Police investigating the deaths of five people in a San Francisco home are trying to determine if it was a case of murder-suicide or if a suspect is on the loose.
The bodies of three women and two men were found Friday at the residence in the Ingleside District the southern part of the city.
Police had little to reveal about their investigation Saturday but tried to reassure neighbors and others that there was no threat to public safety.
Investigators may take days before they can determine whether the suspect is at large or lying among the victims' remains, police spokeswoman Cmdr. Lyn Tomioka said during a press briefing.
Police initially were investigating the deaths of three women and two men in the Ingleside District as a possible murder-suicide.
But Tomioka said that authorities have not determined whether the body of the killer or killers is inside the home, nor do they know what weapons were used.
A woman with access to the home discovered the bodies early Friday morning.
She found one man shot to death in the foyer by the front door, police Chief Greg Suhr said. She then saw a man and a woman dead in the garage before running out and calling police.
When officers arrived, they found the other two deceased women and determined that at least two of the victims were shot.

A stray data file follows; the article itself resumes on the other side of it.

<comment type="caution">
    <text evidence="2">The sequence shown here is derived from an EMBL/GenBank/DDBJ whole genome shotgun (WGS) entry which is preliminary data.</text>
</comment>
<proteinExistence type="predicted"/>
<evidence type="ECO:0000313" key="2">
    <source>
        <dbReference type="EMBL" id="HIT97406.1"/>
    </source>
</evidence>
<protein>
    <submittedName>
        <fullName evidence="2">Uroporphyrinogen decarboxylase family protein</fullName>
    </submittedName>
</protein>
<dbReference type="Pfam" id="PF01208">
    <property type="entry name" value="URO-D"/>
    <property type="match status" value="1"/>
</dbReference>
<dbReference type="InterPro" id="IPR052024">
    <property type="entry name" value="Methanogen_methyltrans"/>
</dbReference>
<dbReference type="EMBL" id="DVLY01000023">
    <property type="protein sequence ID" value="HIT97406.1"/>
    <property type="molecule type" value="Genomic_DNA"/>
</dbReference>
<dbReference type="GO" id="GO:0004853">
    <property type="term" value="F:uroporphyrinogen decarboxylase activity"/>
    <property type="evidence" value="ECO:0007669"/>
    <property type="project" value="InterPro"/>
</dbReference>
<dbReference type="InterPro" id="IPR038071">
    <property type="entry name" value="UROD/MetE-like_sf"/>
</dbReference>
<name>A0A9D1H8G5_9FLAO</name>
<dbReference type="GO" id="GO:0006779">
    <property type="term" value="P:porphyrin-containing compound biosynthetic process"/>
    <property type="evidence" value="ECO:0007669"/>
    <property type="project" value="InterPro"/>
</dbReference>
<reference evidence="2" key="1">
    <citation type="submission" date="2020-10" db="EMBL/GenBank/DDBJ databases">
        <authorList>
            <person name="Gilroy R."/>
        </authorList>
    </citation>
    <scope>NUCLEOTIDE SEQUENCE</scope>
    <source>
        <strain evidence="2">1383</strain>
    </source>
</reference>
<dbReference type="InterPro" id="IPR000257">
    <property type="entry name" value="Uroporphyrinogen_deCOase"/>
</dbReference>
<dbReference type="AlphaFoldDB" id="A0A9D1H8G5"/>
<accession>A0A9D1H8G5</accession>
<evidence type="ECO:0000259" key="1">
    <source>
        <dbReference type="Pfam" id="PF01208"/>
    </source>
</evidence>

Tomioka said the crime scene was so tangled it was hard to assess what exactly had happened.
"It could take days to process," Tomioka said. "We are working around the clock to determine what happened here."
Police had not determined a motive, had no suspect information and could not say when any names would be released, but Tomioka said members of the public should not consider themselves at risk because of the killings.
"It is specific to this address and only this address, so there is no threat to public safety," she said.
Yellow police tape sealed off the entire block, as investigators dressed in white hazmat suits walked in and out of the orange row house carrying plastic bags. Police would not say what was in the bags, and reporters were kept at a distance.
A makeshift shrine outside the house grew as more people dropped bouquets.
The neighborhood is home to Lick-Wilmerding High School and San Francisco's City College, and has a thriving immigrant community, largely from Asia.
Neighbors appeared shaken.
"It's calm and peaceful here usually, but nowadays neighbors don't know each other so anything can go on," said Jovi Geaga, 26, a resident and a tutor at a nearby church.
Neighbor Miriam Mendoza Moody said she heard a "loud male person angry or yelling at around midnight" on Thursday, but said she did not hear gunshots.
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